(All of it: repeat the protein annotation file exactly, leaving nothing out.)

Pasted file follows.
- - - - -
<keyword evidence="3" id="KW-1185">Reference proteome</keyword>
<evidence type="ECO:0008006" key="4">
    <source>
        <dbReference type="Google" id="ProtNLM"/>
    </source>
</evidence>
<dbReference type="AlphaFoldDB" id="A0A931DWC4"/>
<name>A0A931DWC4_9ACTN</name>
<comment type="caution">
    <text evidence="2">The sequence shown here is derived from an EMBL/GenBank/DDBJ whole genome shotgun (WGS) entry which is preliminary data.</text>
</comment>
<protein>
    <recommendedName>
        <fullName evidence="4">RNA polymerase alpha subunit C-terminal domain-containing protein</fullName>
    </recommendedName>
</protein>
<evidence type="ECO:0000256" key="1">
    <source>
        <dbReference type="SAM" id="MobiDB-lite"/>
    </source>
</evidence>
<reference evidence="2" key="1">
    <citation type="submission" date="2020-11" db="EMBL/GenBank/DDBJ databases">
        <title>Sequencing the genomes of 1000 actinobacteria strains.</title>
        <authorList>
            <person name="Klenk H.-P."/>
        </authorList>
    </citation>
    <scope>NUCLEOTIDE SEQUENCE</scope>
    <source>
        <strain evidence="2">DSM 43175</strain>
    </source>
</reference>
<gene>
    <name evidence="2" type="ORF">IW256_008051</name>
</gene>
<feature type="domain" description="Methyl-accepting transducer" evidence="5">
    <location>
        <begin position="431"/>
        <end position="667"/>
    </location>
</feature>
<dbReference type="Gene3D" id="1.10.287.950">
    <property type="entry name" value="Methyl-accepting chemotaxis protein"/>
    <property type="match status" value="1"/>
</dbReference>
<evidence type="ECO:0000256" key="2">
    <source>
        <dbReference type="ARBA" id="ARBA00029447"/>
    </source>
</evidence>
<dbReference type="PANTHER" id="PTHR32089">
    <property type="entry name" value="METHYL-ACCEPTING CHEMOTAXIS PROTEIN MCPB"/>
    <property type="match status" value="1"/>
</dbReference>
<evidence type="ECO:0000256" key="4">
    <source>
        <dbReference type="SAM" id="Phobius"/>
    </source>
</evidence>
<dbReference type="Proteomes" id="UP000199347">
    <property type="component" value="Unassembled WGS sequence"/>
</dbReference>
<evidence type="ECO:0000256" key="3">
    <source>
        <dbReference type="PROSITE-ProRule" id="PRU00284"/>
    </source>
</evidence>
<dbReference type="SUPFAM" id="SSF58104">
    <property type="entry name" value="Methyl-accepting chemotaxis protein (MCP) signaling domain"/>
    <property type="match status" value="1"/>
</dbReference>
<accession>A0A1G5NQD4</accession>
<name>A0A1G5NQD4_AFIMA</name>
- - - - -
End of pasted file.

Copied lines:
<keyword evidence="3" id="KW-1185">Reference proteome</keyword>
<evidence type="ECO:0008006" key="4">
    <source>
        <dbReference type="Google" id="ProtNLM"/>
    </source>
</evidence>
<dbReference type="AlphaFoldDB" id="A0A931DWC4"/>
<name>A0A931DWC4_9ACTN</name>
<comment type="caution">
    <text evidence="2">The sequence shown here is derived from an EMBL/GenBank/DDBJ whole genome shotgun (WGS) entry which is preliminary data.</text>
</comment>
<protein>
    <recommendedName>
        <fullName evidence="4">RNA polymerase alpha subunit C-terminal domain-containing protein</fullName>
    </recommendedName>
</protein>
<evidence type="ECO:0000256" key="1">
    <source>
        <dbReference type="SAM" id="MobiDB-lite"/>
    </source>
</evidence>
<reference evidence="2" key="1">
    <citation type="submission" date="2020-11" db="EMBL/GenBank/DDBJ databases">
        <title>Sequencing the genomes of 1000 actinobacteria strains.</title>
        <authorList>
            <person name="Klenk H.-P."/>
        </authorList>
    </citation>
    <scope>NUCLEOTIDE SEQUENCE</scope>
    <source>
        <strain evidence="2">DSM 43175</strain>
    </source>
</reference>
<gene>
    <name evidence="2" type="ORF">IW256_008051</name>
</gene>
<feature type="domain" description="Methyl-accepting transducer" evidence="5">
    <location>
        <begin position="431"/>
        <end position="667"/>
    </location>
</feature>
<dbReference type="Gene3D" id="1.10.287.950">
    <property type="entry name" value="Methyl-accepting chemotaxis protein"/>
    <property type="match status" value="1"/>
</dbReference>
<evidence type="ECO:0000256" key="2">
    <source>
        <dbReference type="ARBA" id="ARBA00029447"/>
    </source>
</evidence>
<dbReference type="PANTHER" id="PTHR32089">
    <property type="entry name" value="METHYL-ACCEPTING CHEMOTAXIS PROTEIN MCPB"/>
    <property type="match status" value="1"/>
</dbReference>
<evidence type="ECO:0000256" key="4">
    <source>
        <dbReference type="SAM" id="Phobius"/>
    </source>
</evidence>
<dbReference type="Proteomes" id="UP000199347">
    <property type="component" value="Unassembled WGS sequence"/>
</dbReference>
<evidence type="ECO:0000256" key="3">
    <source>
        <dbReference type="PROSITE-ProRule" id="PRU00284"/>
    </source>
</evidence>
<dbReference type="SUPFAM" id="SSF58104">
    <property type="entry name" value="Methyl-accepting chemotaxis protein (MCP) signaling domain"/>
    <property type="match status" value="1"/>
</dbReference>
<accession>A0A1G5NQD4</accession>
<name>A0A1G5NQD4_AFIMA</name>